Picks and Pans Review: We Have Been There

UPDATED 03/21/1983 at 01:00 AM EST Originally published 03/21/1983 at 01:00 AM EST

compiled by Terrell Dougan, Lyn Isbell and Patricia Vyas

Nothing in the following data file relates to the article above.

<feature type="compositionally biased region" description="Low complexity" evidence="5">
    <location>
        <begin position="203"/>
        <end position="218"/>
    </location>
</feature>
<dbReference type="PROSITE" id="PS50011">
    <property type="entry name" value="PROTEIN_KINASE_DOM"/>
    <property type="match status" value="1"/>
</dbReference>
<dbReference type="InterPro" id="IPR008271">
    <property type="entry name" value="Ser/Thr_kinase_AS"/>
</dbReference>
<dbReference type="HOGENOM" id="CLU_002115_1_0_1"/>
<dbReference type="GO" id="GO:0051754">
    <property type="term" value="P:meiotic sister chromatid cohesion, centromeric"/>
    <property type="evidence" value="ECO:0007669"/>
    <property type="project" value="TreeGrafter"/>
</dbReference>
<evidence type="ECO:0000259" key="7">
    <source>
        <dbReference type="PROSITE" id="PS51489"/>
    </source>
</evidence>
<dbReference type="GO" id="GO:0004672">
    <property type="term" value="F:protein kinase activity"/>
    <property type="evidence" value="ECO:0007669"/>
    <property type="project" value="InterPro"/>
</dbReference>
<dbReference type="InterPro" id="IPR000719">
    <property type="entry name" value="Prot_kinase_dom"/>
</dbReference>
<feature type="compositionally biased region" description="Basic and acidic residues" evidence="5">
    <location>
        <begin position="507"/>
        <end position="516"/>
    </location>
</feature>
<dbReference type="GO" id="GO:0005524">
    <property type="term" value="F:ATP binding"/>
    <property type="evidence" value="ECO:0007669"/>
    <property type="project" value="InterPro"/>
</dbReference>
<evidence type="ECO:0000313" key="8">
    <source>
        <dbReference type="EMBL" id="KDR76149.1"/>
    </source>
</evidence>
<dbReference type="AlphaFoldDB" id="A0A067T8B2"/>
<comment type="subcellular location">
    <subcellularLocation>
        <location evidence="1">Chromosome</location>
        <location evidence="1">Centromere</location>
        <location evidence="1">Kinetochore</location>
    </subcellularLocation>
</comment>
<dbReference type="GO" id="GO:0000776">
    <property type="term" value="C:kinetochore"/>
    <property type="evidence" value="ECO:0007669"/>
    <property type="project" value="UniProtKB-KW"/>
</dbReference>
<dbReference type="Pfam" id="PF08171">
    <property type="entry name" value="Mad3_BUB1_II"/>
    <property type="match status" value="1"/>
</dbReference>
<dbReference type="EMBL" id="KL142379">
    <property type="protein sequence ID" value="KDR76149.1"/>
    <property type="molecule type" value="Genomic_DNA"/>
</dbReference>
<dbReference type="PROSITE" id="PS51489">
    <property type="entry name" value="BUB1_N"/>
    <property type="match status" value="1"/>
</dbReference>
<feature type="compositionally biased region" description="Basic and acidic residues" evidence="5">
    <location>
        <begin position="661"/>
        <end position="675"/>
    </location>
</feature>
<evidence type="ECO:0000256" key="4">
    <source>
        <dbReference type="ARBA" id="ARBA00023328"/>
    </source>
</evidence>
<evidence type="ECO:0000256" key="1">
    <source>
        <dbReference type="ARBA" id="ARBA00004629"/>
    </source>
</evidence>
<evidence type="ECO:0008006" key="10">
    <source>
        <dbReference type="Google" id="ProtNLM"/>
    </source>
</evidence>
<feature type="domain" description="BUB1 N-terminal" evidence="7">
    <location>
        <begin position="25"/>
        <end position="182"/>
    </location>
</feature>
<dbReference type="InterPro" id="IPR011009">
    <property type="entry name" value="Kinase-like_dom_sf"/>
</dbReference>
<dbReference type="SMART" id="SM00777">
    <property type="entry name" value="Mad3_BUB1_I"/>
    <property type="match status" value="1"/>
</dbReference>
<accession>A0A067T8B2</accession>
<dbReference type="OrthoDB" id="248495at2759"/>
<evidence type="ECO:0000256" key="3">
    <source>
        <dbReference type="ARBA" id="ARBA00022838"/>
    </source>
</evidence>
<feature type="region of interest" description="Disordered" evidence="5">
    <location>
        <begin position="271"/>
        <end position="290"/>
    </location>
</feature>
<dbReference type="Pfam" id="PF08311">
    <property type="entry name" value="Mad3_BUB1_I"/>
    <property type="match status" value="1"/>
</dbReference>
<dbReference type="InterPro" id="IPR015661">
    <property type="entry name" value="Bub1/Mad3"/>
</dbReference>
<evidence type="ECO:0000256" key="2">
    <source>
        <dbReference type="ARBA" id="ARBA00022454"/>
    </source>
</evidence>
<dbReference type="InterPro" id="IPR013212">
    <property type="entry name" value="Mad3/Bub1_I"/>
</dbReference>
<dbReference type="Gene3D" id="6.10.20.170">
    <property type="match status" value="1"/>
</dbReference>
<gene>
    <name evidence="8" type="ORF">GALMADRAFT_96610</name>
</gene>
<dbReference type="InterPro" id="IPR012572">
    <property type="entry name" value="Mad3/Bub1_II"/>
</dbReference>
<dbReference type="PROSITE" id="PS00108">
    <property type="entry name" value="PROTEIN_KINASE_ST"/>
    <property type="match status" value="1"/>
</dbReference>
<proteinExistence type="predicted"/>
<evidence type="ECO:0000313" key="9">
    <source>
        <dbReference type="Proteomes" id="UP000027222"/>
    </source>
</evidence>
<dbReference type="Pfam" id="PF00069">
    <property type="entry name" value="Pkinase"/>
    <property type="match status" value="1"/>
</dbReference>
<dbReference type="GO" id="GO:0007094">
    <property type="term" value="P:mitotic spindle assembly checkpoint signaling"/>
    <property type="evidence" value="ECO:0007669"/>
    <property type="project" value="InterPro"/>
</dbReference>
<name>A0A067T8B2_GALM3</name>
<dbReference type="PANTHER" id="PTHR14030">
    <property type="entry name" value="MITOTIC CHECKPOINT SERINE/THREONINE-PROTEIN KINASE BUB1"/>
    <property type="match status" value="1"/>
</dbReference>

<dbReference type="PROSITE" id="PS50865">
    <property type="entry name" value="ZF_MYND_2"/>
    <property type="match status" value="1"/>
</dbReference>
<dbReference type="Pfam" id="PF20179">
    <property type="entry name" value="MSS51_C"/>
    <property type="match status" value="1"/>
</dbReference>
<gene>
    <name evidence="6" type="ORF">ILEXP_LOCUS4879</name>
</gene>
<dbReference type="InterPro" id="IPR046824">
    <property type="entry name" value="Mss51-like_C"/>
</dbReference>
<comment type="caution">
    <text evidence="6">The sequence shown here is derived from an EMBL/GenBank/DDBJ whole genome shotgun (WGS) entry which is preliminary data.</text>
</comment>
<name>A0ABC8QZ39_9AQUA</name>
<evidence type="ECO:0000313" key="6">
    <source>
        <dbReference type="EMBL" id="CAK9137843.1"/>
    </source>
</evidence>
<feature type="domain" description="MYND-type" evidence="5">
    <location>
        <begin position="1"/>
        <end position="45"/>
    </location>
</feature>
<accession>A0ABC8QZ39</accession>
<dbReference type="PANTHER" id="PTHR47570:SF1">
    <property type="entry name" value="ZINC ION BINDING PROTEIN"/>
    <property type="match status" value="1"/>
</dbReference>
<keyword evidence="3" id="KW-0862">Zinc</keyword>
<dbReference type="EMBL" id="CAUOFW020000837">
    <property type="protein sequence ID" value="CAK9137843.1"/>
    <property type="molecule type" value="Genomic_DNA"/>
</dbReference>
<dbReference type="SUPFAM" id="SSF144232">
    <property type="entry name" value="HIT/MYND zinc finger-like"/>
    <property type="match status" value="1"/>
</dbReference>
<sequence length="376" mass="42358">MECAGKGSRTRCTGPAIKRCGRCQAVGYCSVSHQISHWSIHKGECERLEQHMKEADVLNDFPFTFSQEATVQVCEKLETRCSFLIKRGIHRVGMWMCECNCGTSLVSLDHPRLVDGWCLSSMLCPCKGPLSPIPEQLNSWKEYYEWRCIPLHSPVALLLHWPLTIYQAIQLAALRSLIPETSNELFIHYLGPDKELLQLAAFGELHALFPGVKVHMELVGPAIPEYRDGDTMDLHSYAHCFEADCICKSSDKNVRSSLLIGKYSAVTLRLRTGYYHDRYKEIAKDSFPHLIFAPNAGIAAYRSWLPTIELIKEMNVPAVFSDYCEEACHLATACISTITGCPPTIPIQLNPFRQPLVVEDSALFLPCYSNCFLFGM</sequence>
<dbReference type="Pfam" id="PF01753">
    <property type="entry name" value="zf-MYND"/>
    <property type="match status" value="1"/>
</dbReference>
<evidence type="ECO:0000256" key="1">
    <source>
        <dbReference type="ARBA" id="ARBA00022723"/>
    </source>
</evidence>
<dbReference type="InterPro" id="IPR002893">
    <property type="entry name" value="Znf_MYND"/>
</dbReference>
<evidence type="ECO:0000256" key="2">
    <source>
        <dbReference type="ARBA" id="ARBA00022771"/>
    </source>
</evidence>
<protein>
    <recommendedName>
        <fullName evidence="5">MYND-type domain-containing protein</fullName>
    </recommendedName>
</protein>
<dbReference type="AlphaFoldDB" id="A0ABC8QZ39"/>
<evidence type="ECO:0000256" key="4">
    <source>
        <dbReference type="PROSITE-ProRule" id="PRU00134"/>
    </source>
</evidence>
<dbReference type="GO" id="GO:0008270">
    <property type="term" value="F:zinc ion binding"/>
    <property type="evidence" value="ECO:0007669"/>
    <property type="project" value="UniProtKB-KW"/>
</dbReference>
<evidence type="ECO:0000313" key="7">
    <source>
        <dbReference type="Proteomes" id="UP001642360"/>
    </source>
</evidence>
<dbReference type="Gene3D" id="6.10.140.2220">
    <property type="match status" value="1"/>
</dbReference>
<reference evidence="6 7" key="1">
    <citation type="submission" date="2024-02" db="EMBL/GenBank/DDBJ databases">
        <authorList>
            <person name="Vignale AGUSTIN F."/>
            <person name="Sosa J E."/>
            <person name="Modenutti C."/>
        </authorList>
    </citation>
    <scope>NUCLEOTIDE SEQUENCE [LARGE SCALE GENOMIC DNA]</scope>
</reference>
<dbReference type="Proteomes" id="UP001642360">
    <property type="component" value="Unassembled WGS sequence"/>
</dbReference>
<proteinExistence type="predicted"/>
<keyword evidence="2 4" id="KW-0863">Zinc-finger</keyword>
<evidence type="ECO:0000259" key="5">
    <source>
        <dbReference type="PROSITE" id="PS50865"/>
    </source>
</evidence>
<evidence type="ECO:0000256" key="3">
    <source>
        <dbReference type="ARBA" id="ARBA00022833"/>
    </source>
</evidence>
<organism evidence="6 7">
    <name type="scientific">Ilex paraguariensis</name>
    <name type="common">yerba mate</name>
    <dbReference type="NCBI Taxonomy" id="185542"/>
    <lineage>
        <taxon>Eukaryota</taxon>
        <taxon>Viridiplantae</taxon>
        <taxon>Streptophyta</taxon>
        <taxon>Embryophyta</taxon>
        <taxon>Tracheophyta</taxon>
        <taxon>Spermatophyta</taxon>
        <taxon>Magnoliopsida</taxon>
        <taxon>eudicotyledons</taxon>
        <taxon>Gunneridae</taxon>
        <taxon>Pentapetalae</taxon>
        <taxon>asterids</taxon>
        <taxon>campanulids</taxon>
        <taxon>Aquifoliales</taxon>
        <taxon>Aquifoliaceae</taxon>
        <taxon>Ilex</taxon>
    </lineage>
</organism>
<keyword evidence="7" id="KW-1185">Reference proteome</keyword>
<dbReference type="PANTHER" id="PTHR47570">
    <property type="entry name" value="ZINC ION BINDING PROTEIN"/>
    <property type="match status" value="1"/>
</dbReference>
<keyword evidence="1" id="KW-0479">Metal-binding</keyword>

The 35 people who contributed to this powerful book, including Dougan, Isbell and Vyas, are parents or siblings of retarded children. There is even a brief essay by a young woman who is retarded. Their stories are painful, startling, engrossing. The insensitivities of some social agencies and doctors are astonishing; so is the amount of red tape involved. One woman describes a protracted series of visits to a Social Security office and concludes with the hope that "maybe this will all be simpler someday.... If your trips to the Social Security office have some peculiarities, laugh at them and keep plodding onward." A couple's session with a school staff and a psychologist who patronizingly quizzes them about the cause of their daughter's disability is a horrifying tale of sheer meanness. The organizers of this book provide a wide range of experiences—and emotions—that offer much more than mere comfort to any reader who might have a similar problem. The book is inspirational when it deals with the grit of day-to-day coping. It is least effective when one contributor attempts humor, such as an imagined conversation with God on the impossible question: "Why me?" (Abingdon, $9.95)

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